West Africa’s Skills

By Pieter Bensch, Executive Vice-President, Africa & Middle East at Sage

West Africa is on the rise, with Nigeria showing resilience and diversifying its economy following a recession and Ghana enjoying stellar GDP growth of 8.5% for 2017.

Now, the challenge is to sustain this growth into the future and use it as a way to improve the lives of the region’s people – especially the youth.

Though economic growth is positive, the reality is that many recent graduates and school leavers are struggling to find employment. In Ghana, only 10% of school leavers find work within the first year, while 7.9 million youths in Nigeria remain unemployed. Harnessing the creativity and productivity of these young people is not only important for social upliftment, but also for building a skills base for the future and spurring consumer spending.

With high competition for jobs and few opportunities in the workplace, Small & Medium Businesses have a crucial role to play in equipping these young people with the skills and knowledge needed in the workplace. As the sector that provides the most employment opportunities in Nigeria and the largest contribution to Ghana’s GDP, small businesses can be the mentors and training grounds that these young people so desperately need.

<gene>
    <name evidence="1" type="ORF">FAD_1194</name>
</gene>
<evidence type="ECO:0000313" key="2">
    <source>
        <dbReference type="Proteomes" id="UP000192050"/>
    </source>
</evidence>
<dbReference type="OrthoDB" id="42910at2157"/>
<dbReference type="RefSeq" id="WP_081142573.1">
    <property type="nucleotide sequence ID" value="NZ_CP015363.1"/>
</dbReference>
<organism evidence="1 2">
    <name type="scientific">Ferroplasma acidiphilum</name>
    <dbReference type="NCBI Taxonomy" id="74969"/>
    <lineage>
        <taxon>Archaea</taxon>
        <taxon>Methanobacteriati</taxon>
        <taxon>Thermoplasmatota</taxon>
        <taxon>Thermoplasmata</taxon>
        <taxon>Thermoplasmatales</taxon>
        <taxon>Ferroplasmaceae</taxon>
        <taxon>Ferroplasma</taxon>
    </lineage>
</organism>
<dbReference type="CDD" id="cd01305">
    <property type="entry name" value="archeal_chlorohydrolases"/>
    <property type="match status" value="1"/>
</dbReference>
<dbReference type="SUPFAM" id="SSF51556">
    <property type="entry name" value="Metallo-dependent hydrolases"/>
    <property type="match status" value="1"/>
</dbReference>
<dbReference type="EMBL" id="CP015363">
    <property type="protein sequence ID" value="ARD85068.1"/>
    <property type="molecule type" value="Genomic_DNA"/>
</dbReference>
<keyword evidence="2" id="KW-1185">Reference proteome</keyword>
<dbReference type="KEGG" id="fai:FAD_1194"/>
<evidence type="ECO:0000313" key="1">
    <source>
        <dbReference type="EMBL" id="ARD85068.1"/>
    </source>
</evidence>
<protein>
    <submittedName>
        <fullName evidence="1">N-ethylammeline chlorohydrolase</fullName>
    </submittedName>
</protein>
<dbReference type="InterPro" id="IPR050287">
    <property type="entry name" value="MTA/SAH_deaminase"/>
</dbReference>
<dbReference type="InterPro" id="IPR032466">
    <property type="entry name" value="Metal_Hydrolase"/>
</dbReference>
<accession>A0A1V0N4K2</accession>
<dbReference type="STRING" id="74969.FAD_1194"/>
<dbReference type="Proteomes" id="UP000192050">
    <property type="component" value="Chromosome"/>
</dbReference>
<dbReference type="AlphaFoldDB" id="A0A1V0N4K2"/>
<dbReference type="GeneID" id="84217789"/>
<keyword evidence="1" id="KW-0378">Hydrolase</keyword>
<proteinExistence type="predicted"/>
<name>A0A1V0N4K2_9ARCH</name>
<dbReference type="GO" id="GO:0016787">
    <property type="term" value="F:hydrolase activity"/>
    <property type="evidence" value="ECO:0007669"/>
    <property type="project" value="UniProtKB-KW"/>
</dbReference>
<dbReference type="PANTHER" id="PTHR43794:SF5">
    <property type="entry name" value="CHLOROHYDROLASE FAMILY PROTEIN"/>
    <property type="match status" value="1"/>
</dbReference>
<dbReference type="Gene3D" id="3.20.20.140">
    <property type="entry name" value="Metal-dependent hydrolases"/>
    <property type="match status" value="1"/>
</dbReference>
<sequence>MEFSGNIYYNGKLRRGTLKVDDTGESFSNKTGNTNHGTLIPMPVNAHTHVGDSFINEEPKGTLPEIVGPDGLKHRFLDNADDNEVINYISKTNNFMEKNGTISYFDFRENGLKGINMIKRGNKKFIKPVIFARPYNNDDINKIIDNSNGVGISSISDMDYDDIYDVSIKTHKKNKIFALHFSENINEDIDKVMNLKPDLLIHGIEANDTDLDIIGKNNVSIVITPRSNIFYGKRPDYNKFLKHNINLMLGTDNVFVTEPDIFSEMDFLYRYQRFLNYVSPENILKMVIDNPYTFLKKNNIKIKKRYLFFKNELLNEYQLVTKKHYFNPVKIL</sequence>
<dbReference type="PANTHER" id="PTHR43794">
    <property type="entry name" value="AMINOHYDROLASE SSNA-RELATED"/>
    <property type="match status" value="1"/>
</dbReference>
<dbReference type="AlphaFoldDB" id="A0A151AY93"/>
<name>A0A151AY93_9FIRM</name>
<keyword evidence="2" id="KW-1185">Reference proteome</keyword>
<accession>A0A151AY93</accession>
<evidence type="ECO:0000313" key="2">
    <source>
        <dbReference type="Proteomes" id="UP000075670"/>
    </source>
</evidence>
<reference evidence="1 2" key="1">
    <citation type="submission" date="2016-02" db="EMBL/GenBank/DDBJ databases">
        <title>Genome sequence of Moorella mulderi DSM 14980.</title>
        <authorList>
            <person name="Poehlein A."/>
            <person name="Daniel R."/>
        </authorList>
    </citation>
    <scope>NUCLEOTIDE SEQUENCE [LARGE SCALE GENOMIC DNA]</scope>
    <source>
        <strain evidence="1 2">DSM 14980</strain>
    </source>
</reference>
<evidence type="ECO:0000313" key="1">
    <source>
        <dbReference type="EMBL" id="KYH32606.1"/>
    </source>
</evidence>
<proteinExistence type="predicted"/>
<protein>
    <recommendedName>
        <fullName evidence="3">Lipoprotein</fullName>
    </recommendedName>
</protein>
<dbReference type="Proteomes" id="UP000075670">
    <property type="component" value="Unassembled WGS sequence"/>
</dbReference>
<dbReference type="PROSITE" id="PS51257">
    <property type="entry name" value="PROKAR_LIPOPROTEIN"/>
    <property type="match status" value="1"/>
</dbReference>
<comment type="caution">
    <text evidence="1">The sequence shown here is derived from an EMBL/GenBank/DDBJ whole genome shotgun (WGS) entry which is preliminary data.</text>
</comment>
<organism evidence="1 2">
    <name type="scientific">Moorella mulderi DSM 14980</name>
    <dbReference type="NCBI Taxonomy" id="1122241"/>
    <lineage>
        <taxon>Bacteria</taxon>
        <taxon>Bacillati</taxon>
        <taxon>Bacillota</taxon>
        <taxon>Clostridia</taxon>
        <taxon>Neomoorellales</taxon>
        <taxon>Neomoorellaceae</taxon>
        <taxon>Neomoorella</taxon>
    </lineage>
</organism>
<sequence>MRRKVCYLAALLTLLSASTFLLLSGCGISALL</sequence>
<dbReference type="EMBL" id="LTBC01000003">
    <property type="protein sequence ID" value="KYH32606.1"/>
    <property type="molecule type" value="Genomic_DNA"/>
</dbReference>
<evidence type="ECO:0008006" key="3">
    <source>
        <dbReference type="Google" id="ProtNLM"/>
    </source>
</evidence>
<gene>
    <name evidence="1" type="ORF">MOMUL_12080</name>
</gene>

Pieter Bensch

Many business leaders are eager to hire young people with experience but few are willing to provide that experience, for reasons including cost, time and the perception that young people are unmotivated and lack loyalty.  But imagine the difference we could make – especially at grassroots level – if every business offered a learnership or internship to one student.

No experience = no job

Every company can help to build West Africa’s workforce of the future by creating opportunities such as internships and learnerships for the youth.

Here are some reasons to consider doing exactly that:

  • Build skills while you build your business

Yes, there’s a chance that the graduates might leave after they’ve been upskilled but if you don’t provide opportunities for development, they’ll look for it elsewhere. Through learnerships, you’re also directly contributing to the skills pool of the country, which has a knock-on effect on job creation and economic growth.

  • Tax incentives

Nigeria offers two employment-related tax incentives: work experience relief and employment relief, both offering exemption from CIT of up to 5% of profit.

  • Save on hiring costs

It’s cheaper to train and retain existing team members than it is to hire new ones. Learnerships and internships not only provide an opportunity to identify and develop talent; they also boost your team’s confidence and increase job satisfaction and loyalty.

  • They are your customers

How can any business expect to win market share among the youth – who already represent significant spending power and who will be the customers of the future – if it doesn’t hire young people? 

  • It’s about diversity and energy

Young people bring a new energy and optimism to any business, adding diversity, different perspectives, 21st Century skills, and new values and experiences to the workplace.

 Businesses often lament the fact that the education system does not produce work-ready graduates yet they are the solution to that challenge. And with the youth making up the majority of unemployed people, we can all play a small part, to collectively make a massive difference.